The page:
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It seems like Chrome OS completely ignores the need of desktop apps. What are the Pros and Cons of desktop apps.

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that's a question everyone discuss last time.

I actually don't prefer desktop apps. I prefer as desktop apps, as a web apps in the own cloud. why:

  • Security. My data is available only for me and my admins which are under my control. Every company larger than 5 employees has it's own secrets. If Google or government don't need your data in the present time, it doesn't matter they wouldn't need it the future.

  • Stability. If something fails I can kick ass of my admin. Remember the times when i.e. gmail was down. Even our exchange server has more uptime than gmail, even if we need completely put it in the maintenance, we do it when we want.

  • Flexibility. I can install any spam filter, any interface templates, any other stuff I want. At 3rd party web app you are bound to the it's functionality and can't change it so flexible.

why google apps are better:

  • you don't need to buy a software, you can rent it or even use for free with ads and no support.

  • you don't need to hire admins, that's very good for a small company. we used google apps during a year until we grow enough to hire own admins.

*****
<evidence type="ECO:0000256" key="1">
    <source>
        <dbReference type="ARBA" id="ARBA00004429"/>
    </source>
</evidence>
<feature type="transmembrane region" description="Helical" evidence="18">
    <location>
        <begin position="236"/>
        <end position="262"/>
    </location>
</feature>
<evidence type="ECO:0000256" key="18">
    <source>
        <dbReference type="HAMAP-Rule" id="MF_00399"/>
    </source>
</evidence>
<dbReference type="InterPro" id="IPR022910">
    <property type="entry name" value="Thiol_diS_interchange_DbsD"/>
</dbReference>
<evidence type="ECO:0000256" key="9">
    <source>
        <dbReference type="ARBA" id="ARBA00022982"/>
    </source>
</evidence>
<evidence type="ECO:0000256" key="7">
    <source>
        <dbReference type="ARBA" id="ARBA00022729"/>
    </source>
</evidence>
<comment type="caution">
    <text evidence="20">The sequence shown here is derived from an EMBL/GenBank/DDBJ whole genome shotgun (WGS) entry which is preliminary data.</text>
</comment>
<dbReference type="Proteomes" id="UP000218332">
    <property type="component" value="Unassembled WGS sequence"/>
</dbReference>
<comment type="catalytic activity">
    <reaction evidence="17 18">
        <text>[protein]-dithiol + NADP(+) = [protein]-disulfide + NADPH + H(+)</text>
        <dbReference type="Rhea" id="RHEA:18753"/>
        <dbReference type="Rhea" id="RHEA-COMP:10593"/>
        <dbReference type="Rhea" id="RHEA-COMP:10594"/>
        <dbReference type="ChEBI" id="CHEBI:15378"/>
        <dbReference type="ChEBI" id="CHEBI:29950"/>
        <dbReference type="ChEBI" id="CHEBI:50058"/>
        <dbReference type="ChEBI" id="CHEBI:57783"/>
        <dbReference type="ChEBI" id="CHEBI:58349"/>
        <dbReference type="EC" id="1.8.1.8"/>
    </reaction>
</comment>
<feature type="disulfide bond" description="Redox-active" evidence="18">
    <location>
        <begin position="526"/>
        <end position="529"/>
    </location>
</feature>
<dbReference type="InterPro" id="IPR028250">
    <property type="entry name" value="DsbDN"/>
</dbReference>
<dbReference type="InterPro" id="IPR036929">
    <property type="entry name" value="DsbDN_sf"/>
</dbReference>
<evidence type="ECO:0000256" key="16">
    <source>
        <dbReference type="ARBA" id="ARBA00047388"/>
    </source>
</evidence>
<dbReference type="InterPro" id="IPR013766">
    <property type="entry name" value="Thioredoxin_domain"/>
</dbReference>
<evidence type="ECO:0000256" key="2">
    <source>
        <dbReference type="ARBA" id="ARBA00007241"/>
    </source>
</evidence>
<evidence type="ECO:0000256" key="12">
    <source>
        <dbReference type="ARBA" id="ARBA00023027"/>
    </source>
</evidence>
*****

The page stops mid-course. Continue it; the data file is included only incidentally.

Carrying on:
• some things are really better i.e. google docs are much better than sharepoint 2007. But google is too lazy last time and there were no any major updates for a years while sharepoint 2010 is coming.

By the way, web apps are still very slow, even with google javascript enhancements. The web browsers are still very unstable and hard to use for something else than simple reading/writing. I don't believe web apps can beat desktop in the nearest future.

Of course people who have a computer for Facebook, Twitter and IM will enjoy web os at home, but at work - still no. But there's a lot of such people and their home desktops will soon belong to Google :)

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Desktop Pro:

  • Access to underlying system including:
    • Display Subsystem
    • Storage
    • Operating System and Desktop Application
  • Fine control over user interface

Desktop Cons:

  • Exposing your (compiled) code to a potentially hostile environment
  • Impractical to monitor usage
  • Difficult to manage versions
  • Reliant on underlying stack working (Win32, .NET, Java)

Web App Pro:

  • Update once for everyone
  • Monitor usage (Analytics)

Web App Con:

  • Rendering differences on different platforms
  • Reliant on specific browser technologies
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Personally I think there are more and more places where the line gets fuzzy, and web and desktop solutions are Blended (Twitter, SharePoint, Exchange/Outlook Web Access) –  Richard Slater Nov 26 '09 at 18:59
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